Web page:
spottings and the usual logical explanation that the animal was
most likely someone's pet that had simply grown too large for it's
cage, and was released into Dale Hollow.
A warm climate animal, if there was a small alligator
in Dale Hollow, it would surely die over the upcoming winter, and
from time to time, an additional part of the story would surface
that made it even more unbelievable - that being of reported spottings
of the "gator" last summer and fall, meaning the warm
climate invader had actually survived what was one of the harshest
winters we've had in Clinton County for the past several years.
Couldn't be true. The gator tale had to be just another
version of the "Dale Hollow Monster" or "Lady in
the Window" folklore that I've heard all my life around the
lake. No gators here, despite the fuzzy internet photos.
Accomplices to the Adventure
This is where the story might begin to get somewhat
hard to believe, so we'll just be up front at this point and say
that while those of us involved in this Gator Adventure realize
that we have been known for our fun-filled antics over the years,
and when together, our reputation for being "serious"
isn't the best.
My longest friendship has been that of nearly 40 years
with Allen Smith, now Vice President with the Bank of Clinton County,
and one of my "cohorts in crime" from our gradeschool
years through high school and for the past 25 years of our post-high
school adult life.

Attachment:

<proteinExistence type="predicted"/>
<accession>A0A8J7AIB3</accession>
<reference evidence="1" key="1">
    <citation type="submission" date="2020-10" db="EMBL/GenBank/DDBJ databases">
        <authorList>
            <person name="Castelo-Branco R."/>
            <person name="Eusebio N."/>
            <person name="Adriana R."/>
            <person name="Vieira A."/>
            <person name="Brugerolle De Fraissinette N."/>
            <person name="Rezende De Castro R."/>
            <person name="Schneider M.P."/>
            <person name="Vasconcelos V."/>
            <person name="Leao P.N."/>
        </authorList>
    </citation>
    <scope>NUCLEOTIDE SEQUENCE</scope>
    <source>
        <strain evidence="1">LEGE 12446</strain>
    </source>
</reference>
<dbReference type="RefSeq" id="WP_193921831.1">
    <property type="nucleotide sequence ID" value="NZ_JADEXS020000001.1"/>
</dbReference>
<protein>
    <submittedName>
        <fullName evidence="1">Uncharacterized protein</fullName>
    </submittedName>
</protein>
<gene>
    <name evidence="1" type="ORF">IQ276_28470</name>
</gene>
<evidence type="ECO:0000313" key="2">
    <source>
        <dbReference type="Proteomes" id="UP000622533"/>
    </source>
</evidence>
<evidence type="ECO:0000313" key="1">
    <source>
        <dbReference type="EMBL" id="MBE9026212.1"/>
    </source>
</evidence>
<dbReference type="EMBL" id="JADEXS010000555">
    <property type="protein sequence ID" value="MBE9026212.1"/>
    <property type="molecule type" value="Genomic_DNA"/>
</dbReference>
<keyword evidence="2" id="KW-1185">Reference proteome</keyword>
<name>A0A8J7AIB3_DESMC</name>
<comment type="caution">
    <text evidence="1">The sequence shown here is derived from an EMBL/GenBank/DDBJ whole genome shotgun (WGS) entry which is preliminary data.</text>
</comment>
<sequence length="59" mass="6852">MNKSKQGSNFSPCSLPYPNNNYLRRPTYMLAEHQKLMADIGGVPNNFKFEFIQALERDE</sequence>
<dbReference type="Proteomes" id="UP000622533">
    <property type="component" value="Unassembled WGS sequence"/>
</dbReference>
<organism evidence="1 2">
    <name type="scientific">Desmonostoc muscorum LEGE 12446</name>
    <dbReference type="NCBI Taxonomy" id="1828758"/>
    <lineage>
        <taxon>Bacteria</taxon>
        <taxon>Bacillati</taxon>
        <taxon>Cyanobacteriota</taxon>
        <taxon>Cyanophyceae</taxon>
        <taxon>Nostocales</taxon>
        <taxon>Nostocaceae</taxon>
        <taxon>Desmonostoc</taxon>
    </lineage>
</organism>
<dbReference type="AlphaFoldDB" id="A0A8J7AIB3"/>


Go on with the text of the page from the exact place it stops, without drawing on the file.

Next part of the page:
There isn't anything we haven't done together, especially
if it sounded like fun and might make for a good story later.
One of our specialities is pulling jokes, and while
the victim of these jokes are more often than not each other, we
have been known to "gangup" on an unsuspecting victim
from time to time, which is how Saturday's adventure began.
The joke begins - early Saturday
While spending the weekend on the lake, we were summoned
early Saturday to make a short trip to Wisdom Dock to pick up another
good friend, Fred Groce, who was yet another member of the CCHS
Class of 1976 and has spent countless days and nights around us,
on and off the lake, relaxing, working on projects and usually having
fun on the weekends.
After picking Fred up in Smith's aluminum fishing
boat, the plan for the day was briefly discussed and it seemed that
Smith had put together an idea that sounded like a lot of fun.
Having obviously rolled this joke around in his head
for some time now, and with the "Dale Hollow Gator Tale"
still being circulated from one end of the lake to the other, Smith
had made a brief visit into town during his lake vacation to purchase
some small, plastic alligators about a foot long.
With a screw gun in the boat, we decided how much
fun it would be to attach one of theses plastic gators to a log
in the area where the gator was supposedly now living.
Then we'd go back to the cabin, laugh about our most
recent escapade and figure out what to do with the rest of Saturday.
The "joke" didn't last but a couple of
"Boys - there the x!se!wxx#ech is"
Traveling up the small fingerling of Dale Hollow
Lake we refer to as Cope Hollow, we passed a couple of boaters and
waved at a few houseboat groups along the shore as we traveled to
the very end of the narrow area where our plan was to come together.
Smith said he had previously searched out and found
the "log" that was in the internet picture and it was
there that our plastic gators would find their new home. As we trolled
toward the bushes, downed trees and logs in the end of the cove,
I remember thinking it did in fact look kind of swampy here and
just a little spooky as well.
With the log just a few feet in front of us, Smith